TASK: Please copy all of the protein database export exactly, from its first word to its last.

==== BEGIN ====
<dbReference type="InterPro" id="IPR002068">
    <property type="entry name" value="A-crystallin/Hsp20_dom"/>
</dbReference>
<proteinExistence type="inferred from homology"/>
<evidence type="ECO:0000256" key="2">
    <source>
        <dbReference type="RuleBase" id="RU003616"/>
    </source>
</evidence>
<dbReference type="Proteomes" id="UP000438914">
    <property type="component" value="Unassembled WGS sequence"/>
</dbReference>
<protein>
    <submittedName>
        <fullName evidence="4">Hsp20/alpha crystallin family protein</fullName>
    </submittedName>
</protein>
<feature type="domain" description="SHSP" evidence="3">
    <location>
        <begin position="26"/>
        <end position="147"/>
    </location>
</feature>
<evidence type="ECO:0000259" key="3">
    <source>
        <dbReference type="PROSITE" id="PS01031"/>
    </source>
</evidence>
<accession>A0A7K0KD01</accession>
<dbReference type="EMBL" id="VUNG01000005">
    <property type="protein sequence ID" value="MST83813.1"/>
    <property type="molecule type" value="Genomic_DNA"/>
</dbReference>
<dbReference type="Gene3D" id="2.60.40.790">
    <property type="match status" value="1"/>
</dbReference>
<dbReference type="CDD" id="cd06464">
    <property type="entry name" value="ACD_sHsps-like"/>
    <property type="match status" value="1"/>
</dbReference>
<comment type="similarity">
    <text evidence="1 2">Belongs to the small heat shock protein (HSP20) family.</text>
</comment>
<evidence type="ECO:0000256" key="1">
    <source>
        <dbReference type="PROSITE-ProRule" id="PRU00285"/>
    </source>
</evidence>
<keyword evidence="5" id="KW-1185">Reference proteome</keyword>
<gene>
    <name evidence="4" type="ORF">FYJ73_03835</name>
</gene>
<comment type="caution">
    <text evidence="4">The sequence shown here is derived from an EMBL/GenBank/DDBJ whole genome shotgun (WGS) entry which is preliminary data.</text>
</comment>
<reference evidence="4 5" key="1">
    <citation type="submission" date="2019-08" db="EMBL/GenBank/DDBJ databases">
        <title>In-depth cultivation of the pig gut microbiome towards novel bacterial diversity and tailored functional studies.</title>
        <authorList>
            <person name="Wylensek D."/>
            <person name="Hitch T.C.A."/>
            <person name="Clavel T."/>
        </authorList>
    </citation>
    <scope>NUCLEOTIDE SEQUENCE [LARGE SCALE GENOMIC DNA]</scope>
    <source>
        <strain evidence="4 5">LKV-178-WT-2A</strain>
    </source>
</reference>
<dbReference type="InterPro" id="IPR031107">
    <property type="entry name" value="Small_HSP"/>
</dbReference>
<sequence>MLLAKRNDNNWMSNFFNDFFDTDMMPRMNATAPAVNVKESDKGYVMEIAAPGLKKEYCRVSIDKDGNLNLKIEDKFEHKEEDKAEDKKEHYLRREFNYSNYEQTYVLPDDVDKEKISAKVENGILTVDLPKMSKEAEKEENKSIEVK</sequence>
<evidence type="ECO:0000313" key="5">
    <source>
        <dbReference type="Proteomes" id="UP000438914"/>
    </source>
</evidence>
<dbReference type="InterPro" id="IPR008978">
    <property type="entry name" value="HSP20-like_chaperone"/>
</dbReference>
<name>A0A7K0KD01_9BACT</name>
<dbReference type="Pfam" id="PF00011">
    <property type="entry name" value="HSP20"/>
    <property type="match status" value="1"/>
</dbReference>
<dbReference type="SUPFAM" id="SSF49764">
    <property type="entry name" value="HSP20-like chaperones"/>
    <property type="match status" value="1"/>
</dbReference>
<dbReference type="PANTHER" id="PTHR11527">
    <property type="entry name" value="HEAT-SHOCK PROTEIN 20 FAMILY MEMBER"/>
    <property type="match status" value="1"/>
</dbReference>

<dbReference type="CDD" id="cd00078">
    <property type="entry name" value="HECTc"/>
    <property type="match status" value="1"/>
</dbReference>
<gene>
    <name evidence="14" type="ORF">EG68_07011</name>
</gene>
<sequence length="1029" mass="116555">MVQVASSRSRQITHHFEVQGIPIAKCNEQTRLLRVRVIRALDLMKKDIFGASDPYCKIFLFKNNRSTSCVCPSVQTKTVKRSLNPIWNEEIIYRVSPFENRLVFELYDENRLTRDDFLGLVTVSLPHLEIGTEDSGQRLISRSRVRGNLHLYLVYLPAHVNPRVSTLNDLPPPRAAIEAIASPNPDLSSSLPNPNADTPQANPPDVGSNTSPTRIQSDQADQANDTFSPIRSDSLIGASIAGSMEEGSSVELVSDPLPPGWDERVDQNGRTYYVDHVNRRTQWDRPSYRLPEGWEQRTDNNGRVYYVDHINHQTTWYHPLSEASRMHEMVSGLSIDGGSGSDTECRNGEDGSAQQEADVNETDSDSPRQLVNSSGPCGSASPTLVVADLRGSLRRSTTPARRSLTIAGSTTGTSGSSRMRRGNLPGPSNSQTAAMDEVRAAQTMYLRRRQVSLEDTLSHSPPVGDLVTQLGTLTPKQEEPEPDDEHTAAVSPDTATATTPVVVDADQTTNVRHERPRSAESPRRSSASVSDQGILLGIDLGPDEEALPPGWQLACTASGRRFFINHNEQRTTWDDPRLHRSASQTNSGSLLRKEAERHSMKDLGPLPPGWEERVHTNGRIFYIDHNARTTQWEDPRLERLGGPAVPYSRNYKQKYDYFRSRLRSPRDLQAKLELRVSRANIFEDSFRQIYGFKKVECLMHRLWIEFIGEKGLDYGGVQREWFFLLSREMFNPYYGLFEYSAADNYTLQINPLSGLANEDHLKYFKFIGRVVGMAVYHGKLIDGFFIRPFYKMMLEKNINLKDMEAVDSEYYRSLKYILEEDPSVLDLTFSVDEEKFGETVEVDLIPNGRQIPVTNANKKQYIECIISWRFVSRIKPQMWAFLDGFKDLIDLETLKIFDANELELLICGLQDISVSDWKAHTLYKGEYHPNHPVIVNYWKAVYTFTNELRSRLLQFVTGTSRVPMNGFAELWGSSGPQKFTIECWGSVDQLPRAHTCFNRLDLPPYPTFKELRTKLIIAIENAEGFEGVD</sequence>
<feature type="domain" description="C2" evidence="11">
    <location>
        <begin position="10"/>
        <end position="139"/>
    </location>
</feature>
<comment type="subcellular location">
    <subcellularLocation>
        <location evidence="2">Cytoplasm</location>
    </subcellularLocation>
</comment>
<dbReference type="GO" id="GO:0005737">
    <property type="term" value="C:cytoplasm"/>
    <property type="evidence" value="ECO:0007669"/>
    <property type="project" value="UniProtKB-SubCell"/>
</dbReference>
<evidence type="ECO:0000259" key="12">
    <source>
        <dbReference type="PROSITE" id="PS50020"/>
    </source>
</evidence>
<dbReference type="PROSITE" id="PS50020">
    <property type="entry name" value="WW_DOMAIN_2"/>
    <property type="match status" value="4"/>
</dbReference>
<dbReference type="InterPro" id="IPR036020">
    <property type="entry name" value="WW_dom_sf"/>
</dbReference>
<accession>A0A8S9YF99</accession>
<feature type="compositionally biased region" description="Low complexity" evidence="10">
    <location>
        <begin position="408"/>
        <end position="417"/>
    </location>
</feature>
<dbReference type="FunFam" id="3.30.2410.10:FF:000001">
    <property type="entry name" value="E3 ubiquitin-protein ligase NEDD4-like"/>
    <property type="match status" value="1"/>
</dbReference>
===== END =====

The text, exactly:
<dbReference type="InterPro" id="IPR002068">
    <property type="entry name" value="A-crystallin/Hsp20_dom"/>
</dbReference>
<proteinExistence type="inferred from homology"/>
<evidence type="ECO:0000256" key="2">
    <source>
        <dbReference type="RuleBase" id="RU003616"/>
    </source>
</evidence>
<dbReference type="Proteomes" id="UP000438914">
    <property type="component" value="Unassembled WGS sequence"/>
</dbReference>
<protein>
    <submittedName>
        <fullName evidence="4">Hsp20/alpha crystallin family protein</fullName>
    </submittedName>
</protein>
<feature type="domain" description="SHSP" evidence="3">
    <location>
        <begin position="26"/>
        <end position="147"/>
    </location>
</feature>
<evidence type="ECO:0000259" key="3">
    <source>
        <dbReference type="PROSITE" id="PS01031"/>
    </source>
</evidence>
<accession>A0A7K0KD01</accession>
<dbReference type="EMBL" id="VUNG01000005">
    <property type="protein sequence ID" value="MST83813.1"/>
    <property type="molecule type" value="Genomic_DNA"/>
</dbReference>
<dbReference type="Gene3D" id="2.60.40.790">
    <property type="match status" value="1"/>
</dbReference>
<dbReference type="CDD" id="cd06464">
    <property type="entry name" value="ACD_sHsps-like"/>
    <property type="match status" value="1"/>
</dbReference>
<comment type="similarity">
    <text evidence="1 2">Belongs to the small heat shock protein (HSP20) family.</text>
</comment>
<evidence type="ECO:0000256" key="1">
    <source>
        <dbReference type="PROSITE-ProRule" id="PRU00285"/>
    </source>
</evidence>
<keyword evidence="5" id="KW-1185">Reference proteome</keyword>
<gene>
    <name evidence="4" type="ORF">FYJ73_03835</name>
</gene>
<comment type="caution">
    <text evidence="4">The sequence shown here is derived from an EMBL/GenBank/DDBJ whole genome shotgun (WGS) entry which is preliminary data.</text>
</comment>
<reference evidence="4 5" key="1">
    <citation type="submission" date="2019-08" db="EMBL/GenBank/DDBJ databases">
        <title>In-depth cultivation of the pig gut microbiome towards novel bacterial diversity and tailored functional studies.</title>
        <authorList>
            <person name="Wylensek D."/>
            <person name="Hitch T.C.A."/>
            <person name="Clavel T."/>
        </authorList>
    </citation>
    <scope>NUCLEOTIDE SEQUENCE [LARGE SCALE GENOMIC DNA]</scope>
    <source>
        <strain evidence="4 5">LKV-178-WT-2A</strain>
    </source>
</reference>
<dbReference type="InterPro" id="IPR031107">
    <property type="entry name" value="Small_HSP"/>
</dbReference>
<sequence>MLLAKRNDNNWMSNFFNDFFDTDMMPRMNATAPAVNVKESDKGYVMEIAAPGLKKEYCRVSIDKDGNLNLKIEDKFEHKEEDKAEDKKEHYLRREFNYSNYEQTYVLPDDVDKEKISAKVENGILTVDLPKMSKEAEKEENKSIEVK</sequence>
<evidence type="ECO:0000313" key="5">
    <source>
        <dbReference type="Proteomes" id="UP000438914"/>
    </source>
</evidence>
<dbReference type="InterPro" id="IPR008978">
    <property type="entry name" value="HSP20-like_chaperone"/>
</dbReference>
<name>A0A7K0KD01_9BACT</name>
<dbReference type="Pfam" id="PF00011">
    <property type="entry name" value="HSP20"/>
    <property type="match status" value="1"/>
</dbReference>
<dbReference type="SUPFAM" id="SSF49764">
    <property type="entry name" value="HSP20-like chaperones"/>
    <property type="match status" value="1"/>
</dbReference>
<dbReference type="PANTHER" id="PTHR11527">
    <property type="entry name" value="HEAT-SHOCK PROTEIN 20 FAMILY MEMBER"/>
    <property type="match status" value="1"/>
</dbReference>

<dbReference type="CDD" id="cd00078">
    <property type="entry name" value="HECTc"/>
    <property type="match status" value="1"/>
</dbReference>
<gene>
    <name evidence="14" type="ORF">EG68_07011</name>
</gene>
<sequence length="1029" mass="116555">MVQVASSRSRQITHHFEVQGIPIAKCNEQTRLLRVRVIRALDLMKKDIFGASDPYCKIFLFKNNRSTSCVCPSVQTKTVKRSLNPIWNEEIIYRVSPFENRLVFELYDENRLTRDDFLGLVTVSLPHLEIGTEDSGQRLISRSRVRGNLHLYLVYLPAHVNPRVSTLNDLPPPRAAIEAIASPNPDLSSSLPNPNADTPQANPPDVGSNTSPTRIQSDQADQANDTFSPIRSDSLIGASIAGSMEEGSSVELVSDPLPPGWDERVDQNGRTYYVDHVNRRTQWDRPSYRLPEGWEQRTDNNGRVYYVDHINHQTTWYHPLSEASRMHEMVSGLSIDGGSGSDTECRNGEDGSAQQEADVNETDSDSPRQLVNSSGPCGSASPTLVVADLRGSLRRSTTPARRSLTIAGSTTGTSGSSRMRRGNLPGPSNSQTAAMDEVRAAQTMYLRRRQVSLEDTLSHSPPVGDLVTQLGTLTPKQEEPEPDDEHTAAVSPDTATATTPVVVDADQTTNVRHERPRSAESPRRSSASVSDQGILLGIDLGPDEEALPPGWQLACTASGRRFFINHNEQRTTWDDPRLHRSASQTNSGSLLRKEAERHSMKDLGPLPPGWEERVHTNGRIFYIDHNARTTQWEDPRLERLGGPAVPYSRNYKQKYDYFRSRLRSPRDLQAKLELRVSRANIFEDSFRQIYGFKKVECLMHRLWIEFIGEKGLDYGGVQREWFFLLSREMFNPYYGLFEYSAADNYTLQINPLSGLANEDHLKYFKFIGRVVGMAVYHGKLIDGFFIRPFYKMMLEKNINLKDMEAVDSEYYRSLKYILEEDPSVLDLTFSVDEEKFGETVEVDLIPNGRQIPVTNANKKQYIECIISWRFVSRIKPQMWAFLDGFKDLIDLETLKIFDANELELLICGLQDISVSDWKAHTLYKGEYHPNHPVIVNYWKAVYTFTNELRSRLLQFVTGTSRVPMNGFAELWGSSGPQKFTIECWGSVDQLPRAHTCFNRLDLPPYPTFKELRTKLIIAIENAEGFEGVD</sequence>
<feature type="domain" description="C2" evidence="11">
    <location>
        <begin position="10"/>
        <end position="139"/>
    </location>
</feature>
<comment type="subcellular location">
    <subcellularLocation>
        <location evidence="2">Cytoplasm</location>
    </subcellularLocation>
</comment>
<dbReference type="GO" id="GO:0005737">
    <property type="term" value="C:cytoplasm"/>
    <property type="evidence" value="ECO:0007669"/>
    <property type="project" value="UniProtKB-SubCell"/>
</dbReference>
<evidence type="ECO:0000259" key="12">
    <source>
        <dbReference type="PROSITE" id="PS50020"/>
    </source>
</evidence>
<dbReference type="PROSITE" id="PS50020">
    <property type="entry name" value="WW_DOMAIN_2"/>
    <property type="match status" value="4"/>
</dbReference>
<dbReference type="InterPro" id="IPR036020">
    <property type="entry name" value="WW_dom_sf"/>
</dbReference>
<accession>A0A8S9YF99</accession>
<feature type="compositionally biased region" description="Low complexity" evidence="10">
    <location>
        <begin position="408"/>
        <end position="417"/>
    </location>
</feature>
<dbReference type="FunFam" id="3.30.2410.10:FF:000001">
    <property type="entry name" value="E3 ubiquitin-protein ligase NEDD4-like"/>
    <property type="match status" value="1"/>
</dbReference>